written by Keith Phillips
I contacted one of my utility companies last week to make a few changes to my plan and update some of my contact information. I was having trouble accessing my online account, which was one of the reasons I was calling. I was asked before my experience began if I would be willing to take part in a customer satisfaction survey “after” the call was finished and I confirmed that I would be.
The first customer service representative was able to help me make the changes to my plan, but they were unable to assist me with my technical problems for the website, so they transferred me to an IT person who could help me. Well, that’s what they meant to do, but instead I got…you guessed it…the survey.
The very first question out of the gate was related to whether or not I received the help I needed. This was very discouraging to me, because while as I was being asked about my experience, I was anxious to know if my experience was in fact over. I was told I was being transferred to IT, but now I was receiving a survey about an experience I was in the middle of.
This survey experience had the potential to bias the data, because most people being sampled answer after their experience, but I was being asked to evaluate during and as a result, the questionnaire itself was the cause of my dissatisfaction.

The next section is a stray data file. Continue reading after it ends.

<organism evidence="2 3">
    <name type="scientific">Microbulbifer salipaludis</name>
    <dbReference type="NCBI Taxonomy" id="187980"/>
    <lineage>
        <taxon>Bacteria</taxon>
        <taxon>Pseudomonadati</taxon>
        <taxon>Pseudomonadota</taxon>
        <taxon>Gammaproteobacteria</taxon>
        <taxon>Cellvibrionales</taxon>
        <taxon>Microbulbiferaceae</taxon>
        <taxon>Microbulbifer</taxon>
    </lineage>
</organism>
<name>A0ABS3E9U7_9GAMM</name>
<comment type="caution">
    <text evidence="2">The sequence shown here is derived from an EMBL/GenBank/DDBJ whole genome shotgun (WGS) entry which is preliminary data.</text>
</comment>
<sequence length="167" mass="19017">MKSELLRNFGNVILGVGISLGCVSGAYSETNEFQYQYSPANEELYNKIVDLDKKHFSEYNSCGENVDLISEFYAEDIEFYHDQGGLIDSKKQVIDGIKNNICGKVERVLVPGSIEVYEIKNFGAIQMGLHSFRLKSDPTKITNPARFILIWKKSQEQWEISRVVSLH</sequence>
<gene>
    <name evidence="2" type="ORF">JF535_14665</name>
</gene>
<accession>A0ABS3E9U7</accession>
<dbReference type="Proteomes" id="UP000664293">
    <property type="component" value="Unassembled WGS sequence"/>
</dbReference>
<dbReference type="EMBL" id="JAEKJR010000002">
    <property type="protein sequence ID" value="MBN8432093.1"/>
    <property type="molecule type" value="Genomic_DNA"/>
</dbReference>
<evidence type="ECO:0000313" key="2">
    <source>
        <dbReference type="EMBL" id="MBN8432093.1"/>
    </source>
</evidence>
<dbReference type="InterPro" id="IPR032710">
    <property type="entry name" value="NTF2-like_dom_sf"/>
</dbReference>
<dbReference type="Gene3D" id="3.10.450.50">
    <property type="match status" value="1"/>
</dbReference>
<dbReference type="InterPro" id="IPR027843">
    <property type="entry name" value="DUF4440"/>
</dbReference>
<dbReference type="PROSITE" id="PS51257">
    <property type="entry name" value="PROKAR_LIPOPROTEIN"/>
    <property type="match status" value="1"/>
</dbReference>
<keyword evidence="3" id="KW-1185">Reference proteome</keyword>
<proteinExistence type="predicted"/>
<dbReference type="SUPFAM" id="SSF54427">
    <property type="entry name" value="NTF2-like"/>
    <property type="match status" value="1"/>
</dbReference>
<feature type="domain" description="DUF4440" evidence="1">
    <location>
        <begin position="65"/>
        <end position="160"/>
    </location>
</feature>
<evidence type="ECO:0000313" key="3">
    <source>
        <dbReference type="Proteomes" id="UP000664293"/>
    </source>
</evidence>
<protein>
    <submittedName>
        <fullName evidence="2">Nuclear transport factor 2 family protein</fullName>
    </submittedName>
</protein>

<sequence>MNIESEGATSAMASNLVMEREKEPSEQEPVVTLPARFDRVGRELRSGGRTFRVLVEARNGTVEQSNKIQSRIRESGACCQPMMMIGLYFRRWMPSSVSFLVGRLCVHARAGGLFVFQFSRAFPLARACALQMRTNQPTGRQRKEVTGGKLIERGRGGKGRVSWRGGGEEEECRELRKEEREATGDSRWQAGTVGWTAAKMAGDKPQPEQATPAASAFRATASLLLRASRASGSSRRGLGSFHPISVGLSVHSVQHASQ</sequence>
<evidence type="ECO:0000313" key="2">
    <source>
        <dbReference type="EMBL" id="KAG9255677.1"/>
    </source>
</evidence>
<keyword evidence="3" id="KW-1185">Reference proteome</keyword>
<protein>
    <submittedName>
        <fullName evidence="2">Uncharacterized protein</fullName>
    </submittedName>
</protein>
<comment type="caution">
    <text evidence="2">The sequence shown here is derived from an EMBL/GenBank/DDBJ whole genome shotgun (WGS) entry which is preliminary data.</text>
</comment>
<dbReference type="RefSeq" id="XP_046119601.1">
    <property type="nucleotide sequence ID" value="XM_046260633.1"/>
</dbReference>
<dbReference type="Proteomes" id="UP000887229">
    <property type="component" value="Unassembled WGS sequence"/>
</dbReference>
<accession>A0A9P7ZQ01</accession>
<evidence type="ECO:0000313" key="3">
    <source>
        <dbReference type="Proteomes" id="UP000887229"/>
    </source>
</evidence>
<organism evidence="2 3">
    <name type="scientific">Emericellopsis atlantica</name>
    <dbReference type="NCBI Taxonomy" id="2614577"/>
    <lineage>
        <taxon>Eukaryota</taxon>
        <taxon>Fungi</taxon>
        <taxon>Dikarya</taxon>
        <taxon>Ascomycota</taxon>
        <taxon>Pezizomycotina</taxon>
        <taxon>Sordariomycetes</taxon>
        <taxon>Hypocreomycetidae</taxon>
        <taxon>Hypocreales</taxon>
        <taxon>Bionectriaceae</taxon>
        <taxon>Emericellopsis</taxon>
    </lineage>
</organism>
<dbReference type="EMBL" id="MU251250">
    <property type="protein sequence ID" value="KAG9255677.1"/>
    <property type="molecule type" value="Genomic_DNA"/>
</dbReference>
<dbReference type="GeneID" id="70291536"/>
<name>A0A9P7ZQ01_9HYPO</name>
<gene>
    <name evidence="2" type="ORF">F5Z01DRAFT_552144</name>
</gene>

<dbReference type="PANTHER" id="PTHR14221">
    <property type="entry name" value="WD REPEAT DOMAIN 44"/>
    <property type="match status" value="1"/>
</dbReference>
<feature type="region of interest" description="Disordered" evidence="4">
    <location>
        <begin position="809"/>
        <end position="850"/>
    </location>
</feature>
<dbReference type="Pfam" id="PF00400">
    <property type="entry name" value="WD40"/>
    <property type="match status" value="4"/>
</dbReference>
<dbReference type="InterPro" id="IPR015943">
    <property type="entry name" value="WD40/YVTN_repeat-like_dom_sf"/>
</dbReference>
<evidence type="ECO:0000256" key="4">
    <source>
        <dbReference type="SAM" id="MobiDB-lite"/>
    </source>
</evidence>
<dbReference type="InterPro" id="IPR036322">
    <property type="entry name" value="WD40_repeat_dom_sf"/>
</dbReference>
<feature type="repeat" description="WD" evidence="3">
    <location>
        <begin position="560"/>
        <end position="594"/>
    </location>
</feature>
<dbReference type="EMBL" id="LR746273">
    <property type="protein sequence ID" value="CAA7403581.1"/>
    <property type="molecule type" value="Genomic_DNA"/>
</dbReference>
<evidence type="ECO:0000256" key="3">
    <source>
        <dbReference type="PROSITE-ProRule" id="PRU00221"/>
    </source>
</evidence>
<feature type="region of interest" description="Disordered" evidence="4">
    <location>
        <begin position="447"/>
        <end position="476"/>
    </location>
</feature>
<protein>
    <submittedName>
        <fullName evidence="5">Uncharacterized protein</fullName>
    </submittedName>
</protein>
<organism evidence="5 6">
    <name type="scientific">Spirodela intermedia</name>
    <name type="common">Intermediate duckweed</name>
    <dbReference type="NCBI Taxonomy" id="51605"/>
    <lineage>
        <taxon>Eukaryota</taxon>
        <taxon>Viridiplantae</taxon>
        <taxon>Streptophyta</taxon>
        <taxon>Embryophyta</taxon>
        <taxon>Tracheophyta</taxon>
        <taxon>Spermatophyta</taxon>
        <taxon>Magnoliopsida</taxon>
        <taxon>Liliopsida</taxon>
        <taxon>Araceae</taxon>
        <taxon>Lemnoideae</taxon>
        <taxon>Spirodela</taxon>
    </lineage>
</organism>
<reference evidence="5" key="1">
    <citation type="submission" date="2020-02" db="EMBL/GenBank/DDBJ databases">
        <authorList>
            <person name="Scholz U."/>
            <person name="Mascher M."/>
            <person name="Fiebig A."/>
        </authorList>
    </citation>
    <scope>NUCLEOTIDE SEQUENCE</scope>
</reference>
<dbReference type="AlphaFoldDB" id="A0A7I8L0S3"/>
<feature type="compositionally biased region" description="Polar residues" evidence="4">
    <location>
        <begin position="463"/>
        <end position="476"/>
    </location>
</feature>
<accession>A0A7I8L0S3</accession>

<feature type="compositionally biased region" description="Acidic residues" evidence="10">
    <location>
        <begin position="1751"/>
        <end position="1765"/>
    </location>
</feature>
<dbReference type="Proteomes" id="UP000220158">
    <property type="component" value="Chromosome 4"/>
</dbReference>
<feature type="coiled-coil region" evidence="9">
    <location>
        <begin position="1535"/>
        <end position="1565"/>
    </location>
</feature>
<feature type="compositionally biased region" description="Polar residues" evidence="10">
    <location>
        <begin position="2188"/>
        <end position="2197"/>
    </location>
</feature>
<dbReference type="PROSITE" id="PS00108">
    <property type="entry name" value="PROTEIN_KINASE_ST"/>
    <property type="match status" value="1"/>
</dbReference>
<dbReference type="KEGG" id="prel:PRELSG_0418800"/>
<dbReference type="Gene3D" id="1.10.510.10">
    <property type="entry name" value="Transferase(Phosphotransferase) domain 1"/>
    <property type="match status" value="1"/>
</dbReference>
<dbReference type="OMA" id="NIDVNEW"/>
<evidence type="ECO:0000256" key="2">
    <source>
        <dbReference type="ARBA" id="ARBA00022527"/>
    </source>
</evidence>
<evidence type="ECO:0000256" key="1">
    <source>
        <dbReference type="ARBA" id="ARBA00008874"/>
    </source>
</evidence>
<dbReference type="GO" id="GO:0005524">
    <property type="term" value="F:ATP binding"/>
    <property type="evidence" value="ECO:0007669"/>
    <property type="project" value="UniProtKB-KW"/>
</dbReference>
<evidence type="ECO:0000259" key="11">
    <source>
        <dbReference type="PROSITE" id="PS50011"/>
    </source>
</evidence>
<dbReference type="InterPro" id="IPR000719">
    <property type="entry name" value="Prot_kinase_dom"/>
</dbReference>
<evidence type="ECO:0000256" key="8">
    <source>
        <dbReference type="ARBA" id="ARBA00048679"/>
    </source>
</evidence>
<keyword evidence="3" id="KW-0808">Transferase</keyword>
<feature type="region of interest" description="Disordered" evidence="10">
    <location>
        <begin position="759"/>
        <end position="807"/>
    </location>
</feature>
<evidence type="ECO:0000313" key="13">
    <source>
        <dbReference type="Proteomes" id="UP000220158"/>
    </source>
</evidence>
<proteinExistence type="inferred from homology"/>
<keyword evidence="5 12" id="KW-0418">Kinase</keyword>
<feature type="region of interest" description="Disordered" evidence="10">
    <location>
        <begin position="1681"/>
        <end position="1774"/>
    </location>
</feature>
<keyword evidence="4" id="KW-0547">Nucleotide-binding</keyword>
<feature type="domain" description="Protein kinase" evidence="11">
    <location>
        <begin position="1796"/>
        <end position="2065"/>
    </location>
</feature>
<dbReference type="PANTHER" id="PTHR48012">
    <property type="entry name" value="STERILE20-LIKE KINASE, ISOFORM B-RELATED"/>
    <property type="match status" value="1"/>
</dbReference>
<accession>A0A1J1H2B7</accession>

One option would have been to hang up the call, but the possibility of an IT person with my personal information waiting at the end of short survey was too enticing to quit.
I did my best to answer the 5 or 6 questions I was asked. I rated my experience with the customer service represented highly, but my answers also conveyed that I did not get the help I needed and was dissatisfied with the overall experience.
When the questionnaire ended, so did my phone call. When I called back and explained what had happened, the response was that I was not properly transferred and accidently hung up on. That makes perfect sense, but what does not make sense is the questionnaire instrument forcing me to give answers to questions I really could not. The lack of an open ended question also eliminated the possibility of me communicating my frustrations to the researcher. My experience with my utility company highlights the necessity of providing answer options for all scenarios, giving participants opportunities to voice their grievances with the questionnaire, and most importantly, being aware of the proper time to interview someone about their service experience.